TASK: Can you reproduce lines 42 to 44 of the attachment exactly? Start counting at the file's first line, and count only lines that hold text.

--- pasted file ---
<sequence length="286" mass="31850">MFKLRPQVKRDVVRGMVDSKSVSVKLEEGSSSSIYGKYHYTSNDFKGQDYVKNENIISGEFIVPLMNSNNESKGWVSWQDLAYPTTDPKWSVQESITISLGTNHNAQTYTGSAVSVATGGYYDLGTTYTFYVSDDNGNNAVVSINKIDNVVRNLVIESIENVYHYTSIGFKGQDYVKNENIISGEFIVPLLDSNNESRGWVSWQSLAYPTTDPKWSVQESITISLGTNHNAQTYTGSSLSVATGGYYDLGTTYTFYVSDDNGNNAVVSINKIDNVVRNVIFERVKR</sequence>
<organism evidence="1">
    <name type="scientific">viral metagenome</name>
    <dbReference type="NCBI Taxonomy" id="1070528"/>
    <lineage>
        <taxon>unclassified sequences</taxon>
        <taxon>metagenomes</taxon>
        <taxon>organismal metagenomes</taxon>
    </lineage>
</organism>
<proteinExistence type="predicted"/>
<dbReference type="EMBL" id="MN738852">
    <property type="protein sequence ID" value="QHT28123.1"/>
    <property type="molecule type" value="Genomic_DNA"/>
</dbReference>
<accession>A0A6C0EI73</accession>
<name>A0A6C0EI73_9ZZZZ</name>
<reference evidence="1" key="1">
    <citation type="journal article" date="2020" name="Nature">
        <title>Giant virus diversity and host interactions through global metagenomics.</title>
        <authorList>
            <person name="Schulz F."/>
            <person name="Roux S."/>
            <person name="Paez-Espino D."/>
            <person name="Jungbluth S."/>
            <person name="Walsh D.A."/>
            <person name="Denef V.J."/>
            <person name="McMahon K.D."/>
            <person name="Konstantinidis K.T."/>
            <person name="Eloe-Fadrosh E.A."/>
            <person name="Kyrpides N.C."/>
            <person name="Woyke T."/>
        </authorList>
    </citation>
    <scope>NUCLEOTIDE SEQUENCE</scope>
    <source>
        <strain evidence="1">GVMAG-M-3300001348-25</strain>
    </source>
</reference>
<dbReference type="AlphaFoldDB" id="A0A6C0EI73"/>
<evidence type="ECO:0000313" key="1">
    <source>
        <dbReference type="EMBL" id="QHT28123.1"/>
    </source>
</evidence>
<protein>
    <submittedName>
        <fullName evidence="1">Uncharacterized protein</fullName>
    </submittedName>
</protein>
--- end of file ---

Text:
    <source>
        <dbReference type="EMBL" id="QHT28123.1"/>
    </source>